"That creature was a thorn in my side more than once," the voice said coldly, "But you shall learn of that history soon enough. Do you know why you are here, boy?"
Harry felt another flush of irritation at being referred to as a child, but he pushed it down. "Because I'm asleep," he retorted with annoyance.
Usually, his nights were filled with shadowy, indistinct dreams, with whispering voices and pain. He was certain that he was dreaming, which was unusual in and of itself, but it felt real, even more real than most of his nightmares.
"Naturally, it is easier to bend you to my will as you sleep," the voice said coolly, "But soon that will no longer be necessary. Let's begin."
The shadowed world around him dissolved to blackness as pain crashed down around the teen. Usually, this was the part of the dream where he woke up, but this time the pain continued, and built, until Harry couldn't even think of whether he was dreaming or awake or anything else other than the all-consuming pain and the bone-crushing pressure threatening to turn him into paste.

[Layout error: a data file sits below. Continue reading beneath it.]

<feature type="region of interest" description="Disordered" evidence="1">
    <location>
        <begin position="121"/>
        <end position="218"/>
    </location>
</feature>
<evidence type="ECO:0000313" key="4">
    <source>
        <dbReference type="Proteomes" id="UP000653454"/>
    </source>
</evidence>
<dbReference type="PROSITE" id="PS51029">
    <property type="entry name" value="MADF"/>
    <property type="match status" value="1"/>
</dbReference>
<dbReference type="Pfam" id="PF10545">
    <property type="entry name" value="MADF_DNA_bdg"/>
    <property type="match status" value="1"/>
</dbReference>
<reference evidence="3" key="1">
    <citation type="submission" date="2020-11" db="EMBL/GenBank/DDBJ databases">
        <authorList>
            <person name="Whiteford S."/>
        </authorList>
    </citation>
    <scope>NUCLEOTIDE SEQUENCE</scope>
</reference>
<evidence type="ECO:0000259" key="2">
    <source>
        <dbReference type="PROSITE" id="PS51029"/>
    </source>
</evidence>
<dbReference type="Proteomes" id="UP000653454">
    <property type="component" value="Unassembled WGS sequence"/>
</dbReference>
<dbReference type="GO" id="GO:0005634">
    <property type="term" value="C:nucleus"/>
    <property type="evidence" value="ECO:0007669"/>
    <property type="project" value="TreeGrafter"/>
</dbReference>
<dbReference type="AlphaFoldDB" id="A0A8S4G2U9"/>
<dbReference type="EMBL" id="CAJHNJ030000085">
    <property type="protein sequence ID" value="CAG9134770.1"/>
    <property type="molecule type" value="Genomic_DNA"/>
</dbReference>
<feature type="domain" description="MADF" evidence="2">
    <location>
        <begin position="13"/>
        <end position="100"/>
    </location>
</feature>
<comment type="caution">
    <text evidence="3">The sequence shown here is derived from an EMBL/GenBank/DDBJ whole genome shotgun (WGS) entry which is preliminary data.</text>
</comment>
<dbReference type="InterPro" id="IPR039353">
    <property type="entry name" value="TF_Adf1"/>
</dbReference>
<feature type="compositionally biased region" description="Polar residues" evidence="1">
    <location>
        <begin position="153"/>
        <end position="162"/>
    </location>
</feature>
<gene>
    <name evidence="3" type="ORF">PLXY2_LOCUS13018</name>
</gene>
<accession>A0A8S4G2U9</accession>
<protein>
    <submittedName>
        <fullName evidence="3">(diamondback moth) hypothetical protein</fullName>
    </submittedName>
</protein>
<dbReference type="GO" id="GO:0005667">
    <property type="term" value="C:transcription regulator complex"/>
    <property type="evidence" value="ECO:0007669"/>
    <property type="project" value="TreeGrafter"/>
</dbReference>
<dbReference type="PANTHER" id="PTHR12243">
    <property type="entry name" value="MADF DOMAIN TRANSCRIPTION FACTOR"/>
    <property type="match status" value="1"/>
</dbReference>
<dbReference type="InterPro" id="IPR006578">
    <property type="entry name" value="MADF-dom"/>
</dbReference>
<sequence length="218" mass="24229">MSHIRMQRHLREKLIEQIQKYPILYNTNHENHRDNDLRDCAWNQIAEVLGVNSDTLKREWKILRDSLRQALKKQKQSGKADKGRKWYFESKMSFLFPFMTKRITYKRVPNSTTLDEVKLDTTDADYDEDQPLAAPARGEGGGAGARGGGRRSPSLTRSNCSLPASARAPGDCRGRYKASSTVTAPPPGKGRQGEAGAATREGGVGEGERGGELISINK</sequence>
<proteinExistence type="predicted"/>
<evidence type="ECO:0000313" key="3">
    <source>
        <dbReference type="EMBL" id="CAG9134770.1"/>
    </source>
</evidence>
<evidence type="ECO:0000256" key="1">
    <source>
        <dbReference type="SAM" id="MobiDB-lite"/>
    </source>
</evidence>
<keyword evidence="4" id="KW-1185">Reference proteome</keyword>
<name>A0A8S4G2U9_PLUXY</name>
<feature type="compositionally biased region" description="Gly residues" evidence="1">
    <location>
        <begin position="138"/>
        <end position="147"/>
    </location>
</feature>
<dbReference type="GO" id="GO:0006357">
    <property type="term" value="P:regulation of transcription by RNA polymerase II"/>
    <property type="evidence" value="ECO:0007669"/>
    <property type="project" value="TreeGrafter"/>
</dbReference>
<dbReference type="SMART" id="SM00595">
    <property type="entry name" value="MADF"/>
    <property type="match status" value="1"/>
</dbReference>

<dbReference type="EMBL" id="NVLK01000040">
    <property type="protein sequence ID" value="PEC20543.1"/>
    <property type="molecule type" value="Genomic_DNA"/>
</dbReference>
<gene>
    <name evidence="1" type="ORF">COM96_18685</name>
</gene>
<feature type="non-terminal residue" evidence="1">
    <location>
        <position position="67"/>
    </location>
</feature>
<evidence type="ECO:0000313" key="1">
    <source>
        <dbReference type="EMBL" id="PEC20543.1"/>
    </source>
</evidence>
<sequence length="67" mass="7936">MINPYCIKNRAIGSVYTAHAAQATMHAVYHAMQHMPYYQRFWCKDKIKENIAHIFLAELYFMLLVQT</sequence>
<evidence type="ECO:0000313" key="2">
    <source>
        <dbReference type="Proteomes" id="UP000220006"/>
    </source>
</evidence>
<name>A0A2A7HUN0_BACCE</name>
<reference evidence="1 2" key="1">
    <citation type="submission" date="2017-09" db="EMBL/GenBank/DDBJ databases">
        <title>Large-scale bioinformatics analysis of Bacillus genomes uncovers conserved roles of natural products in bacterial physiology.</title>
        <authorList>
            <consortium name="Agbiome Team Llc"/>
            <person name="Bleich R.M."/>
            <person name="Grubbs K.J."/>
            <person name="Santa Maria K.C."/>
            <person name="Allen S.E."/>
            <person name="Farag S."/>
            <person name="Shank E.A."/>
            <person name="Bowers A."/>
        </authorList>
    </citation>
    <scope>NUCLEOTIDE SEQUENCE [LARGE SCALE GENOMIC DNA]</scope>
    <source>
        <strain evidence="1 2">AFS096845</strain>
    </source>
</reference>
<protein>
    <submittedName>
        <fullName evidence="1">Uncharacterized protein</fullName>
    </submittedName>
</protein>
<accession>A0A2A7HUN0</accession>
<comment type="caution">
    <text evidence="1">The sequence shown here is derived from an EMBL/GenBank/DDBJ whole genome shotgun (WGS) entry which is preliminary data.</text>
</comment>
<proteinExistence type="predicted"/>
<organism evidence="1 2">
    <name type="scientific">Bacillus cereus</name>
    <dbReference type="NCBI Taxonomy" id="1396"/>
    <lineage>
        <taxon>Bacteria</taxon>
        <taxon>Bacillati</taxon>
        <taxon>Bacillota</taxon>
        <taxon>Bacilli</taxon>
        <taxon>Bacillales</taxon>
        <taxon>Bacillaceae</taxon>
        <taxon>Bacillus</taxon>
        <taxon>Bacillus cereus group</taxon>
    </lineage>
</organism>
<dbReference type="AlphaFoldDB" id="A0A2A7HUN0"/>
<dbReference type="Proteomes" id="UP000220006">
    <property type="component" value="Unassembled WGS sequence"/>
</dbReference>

"Sensei," Lee said anxiously, kneeling at his teacher's side as the man slept. Sweat was pouring down the man's face, and his expression was tightened, almost as though he was in pain, and the Genin wasn't quite sure what to do. He'd never even seen his teacher sleep while they were on missions before, and now the sun was high and he couldn't get the man to wake up.
"Harii-sensei!" He repeated anxiously, shaking the man insistently. "Sensei, wake up!"
At last, the man's bright green eyes snapped open, with a sharp intake of breath—he was shivering, trembling, Lee realized—and the boy drew back, eyes wide. It took a few seconds for the man's breathing to slow, his eyes to focus, and the trembling in his limbs to stop. He reached up, wiping the back of his hand across his slick forehead and sat tiredly.
Lee was afraid to make a sound, and he could only watch, until his teacher slowly turned in his direction. He thought the man's eyes looked almost dead, and the dark shadows that were always around them seemed even deeper than usual.
"Are you alright, sensei…?" The Genin asked uncertainly.
Harry stared at him for a moment longer before seeming to shake the last of the sleep from his head and nodding. He pushed aside his covers and stood, answering with a distracted, "What time is it?"
Lee got to his feet as well, hovering worriedly behind his teacher as the man moved about, folding up his bedding. "It is late in the morning, sensei. I made breakfast for us while you were asleep, but you would not wake up when I called for you."